Abstract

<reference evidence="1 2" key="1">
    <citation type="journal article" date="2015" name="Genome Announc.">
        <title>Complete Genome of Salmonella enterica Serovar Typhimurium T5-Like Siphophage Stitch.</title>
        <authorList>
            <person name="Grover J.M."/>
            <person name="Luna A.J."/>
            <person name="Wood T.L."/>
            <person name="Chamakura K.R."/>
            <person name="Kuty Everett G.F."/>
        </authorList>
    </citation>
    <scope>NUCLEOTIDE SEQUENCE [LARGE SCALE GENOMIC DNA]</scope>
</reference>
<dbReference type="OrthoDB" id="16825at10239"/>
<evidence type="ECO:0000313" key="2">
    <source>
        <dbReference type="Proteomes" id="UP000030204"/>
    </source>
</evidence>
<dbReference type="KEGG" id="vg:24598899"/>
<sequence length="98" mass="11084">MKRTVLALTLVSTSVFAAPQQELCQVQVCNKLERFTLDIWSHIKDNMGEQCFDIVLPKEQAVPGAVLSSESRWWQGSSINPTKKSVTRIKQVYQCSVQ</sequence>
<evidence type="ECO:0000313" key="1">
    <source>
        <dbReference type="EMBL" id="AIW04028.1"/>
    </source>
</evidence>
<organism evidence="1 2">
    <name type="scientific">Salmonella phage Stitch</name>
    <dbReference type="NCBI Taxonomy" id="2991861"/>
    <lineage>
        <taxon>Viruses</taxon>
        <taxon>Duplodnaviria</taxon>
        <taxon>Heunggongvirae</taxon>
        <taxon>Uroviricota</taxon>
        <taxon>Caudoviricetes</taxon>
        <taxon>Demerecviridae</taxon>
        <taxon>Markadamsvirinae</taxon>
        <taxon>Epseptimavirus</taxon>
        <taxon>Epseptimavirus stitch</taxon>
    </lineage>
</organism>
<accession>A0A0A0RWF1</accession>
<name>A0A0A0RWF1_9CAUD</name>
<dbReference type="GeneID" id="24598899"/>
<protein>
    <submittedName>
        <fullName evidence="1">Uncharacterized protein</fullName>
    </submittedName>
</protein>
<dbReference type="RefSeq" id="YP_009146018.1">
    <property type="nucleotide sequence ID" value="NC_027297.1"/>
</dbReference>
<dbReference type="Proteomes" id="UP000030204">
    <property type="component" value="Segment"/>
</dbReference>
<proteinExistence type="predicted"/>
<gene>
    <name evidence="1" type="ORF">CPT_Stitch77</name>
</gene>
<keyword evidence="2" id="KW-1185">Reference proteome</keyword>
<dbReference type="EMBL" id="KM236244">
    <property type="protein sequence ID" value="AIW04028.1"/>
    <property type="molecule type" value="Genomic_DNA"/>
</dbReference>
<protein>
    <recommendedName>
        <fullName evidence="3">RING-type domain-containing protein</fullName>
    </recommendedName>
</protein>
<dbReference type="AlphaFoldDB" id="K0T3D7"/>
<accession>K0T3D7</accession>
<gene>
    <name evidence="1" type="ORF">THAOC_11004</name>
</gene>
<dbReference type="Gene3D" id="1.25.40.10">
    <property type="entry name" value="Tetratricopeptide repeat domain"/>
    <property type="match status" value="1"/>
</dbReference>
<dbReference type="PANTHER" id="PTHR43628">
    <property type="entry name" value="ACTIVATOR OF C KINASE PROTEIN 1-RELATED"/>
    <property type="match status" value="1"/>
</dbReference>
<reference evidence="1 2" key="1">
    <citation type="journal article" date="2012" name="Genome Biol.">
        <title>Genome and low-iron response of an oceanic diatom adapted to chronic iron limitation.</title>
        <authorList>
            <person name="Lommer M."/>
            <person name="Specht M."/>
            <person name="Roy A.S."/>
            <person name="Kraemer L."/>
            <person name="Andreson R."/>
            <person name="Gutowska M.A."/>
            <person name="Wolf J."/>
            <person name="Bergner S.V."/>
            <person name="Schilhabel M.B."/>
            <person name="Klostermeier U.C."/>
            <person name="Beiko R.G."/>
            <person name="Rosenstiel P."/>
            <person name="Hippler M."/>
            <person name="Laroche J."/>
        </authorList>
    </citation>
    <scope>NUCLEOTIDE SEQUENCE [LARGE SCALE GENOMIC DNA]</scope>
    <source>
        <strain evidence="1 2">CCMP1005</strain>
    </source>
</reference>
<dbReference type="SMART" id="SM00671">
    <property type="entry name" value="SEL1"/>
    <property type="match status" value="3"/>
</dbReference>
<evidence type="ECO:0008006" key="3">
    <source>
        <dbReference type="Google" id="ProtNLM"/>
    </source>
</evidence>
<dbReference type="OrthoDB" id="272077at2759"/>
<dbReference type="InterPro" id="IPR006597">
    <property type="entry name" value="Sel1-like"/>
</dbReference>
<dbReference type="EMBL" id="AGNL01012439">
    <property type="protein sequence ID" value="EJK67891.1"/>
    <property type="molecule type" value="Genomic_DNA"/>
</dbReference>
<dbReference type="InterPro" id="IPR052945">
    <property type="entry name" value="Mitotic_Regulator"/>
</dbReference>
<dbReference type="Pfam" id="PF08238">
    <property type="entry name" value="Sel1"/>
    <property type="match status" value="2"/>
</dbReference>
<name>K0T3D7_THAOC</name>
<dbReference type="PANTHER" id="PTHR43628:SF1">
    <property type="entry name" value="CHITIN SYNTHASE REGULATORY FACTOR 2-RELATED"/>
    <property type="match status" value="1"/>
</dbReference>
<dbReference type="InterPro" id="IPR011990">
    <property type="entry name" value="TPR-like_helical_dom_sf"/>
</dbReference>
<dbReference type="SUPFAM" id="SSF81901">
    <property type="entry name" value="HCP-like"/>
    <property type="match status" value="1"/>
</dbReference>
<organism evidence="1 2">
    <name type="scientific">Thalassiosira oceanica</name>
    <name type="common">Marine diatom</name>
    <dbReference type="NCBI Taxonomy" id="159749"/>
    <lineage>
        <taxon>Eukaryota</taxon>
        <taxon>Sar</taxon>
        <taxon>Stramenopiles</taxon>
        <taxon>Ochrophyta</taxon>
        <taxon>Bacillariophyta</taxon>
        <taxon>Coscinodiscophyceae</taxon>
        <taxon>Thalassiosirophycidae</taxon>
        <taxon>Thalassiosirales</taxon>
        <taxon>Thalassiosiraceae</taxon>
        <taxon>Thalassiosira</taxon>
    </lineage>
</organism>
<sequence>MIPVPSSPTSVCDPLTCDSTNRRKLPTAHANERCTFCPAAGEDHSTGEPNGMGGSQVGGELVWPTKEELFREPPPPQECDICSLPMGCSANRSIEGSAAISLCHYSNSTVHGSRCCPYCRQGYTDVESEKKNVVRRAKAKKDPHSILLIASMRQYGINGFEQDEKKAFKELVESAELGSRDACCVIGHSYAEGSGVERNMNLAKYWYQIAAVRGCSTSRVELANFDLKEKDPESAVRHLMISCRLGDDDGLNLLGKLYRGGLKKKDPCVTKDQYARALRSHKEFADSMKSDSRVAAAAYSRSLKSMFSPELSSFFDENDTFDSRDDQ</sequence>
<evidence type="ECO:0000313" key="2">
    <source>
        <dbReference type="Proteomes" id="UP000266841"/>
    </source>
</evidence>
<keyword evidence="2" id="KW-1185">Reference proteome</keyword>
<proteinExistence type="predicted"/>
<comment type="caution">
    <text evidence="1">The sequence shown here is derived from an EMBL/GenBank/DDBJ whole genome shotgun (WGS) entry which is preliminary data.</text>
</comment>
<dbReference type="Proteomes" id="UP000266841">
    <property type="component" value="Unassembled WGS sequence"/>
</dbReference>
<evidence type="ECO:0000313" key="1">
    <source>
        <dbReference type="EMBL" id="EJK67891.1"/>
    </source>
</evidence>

"The material for this work came from an extensive temporary exposure in the Vale of Belvoir (south Notts) which cut across the outcrops of some 70 feet of lower Liassic beds. Approximately one-third of the Gryphaea shells carried developmental stages. The youngest of these consisted of larval shells closely resembling those of the modern Ostrea. During the breeding season larvae settled at least twice. The growth of spat is described. The great majority of these died in early life and relatively few grew to later stages. About 5 per cent broke loose. Many of the host shells started life attached to small shells or fragments. A study of life conditions throws light on the course of deposition in Liassic waters."

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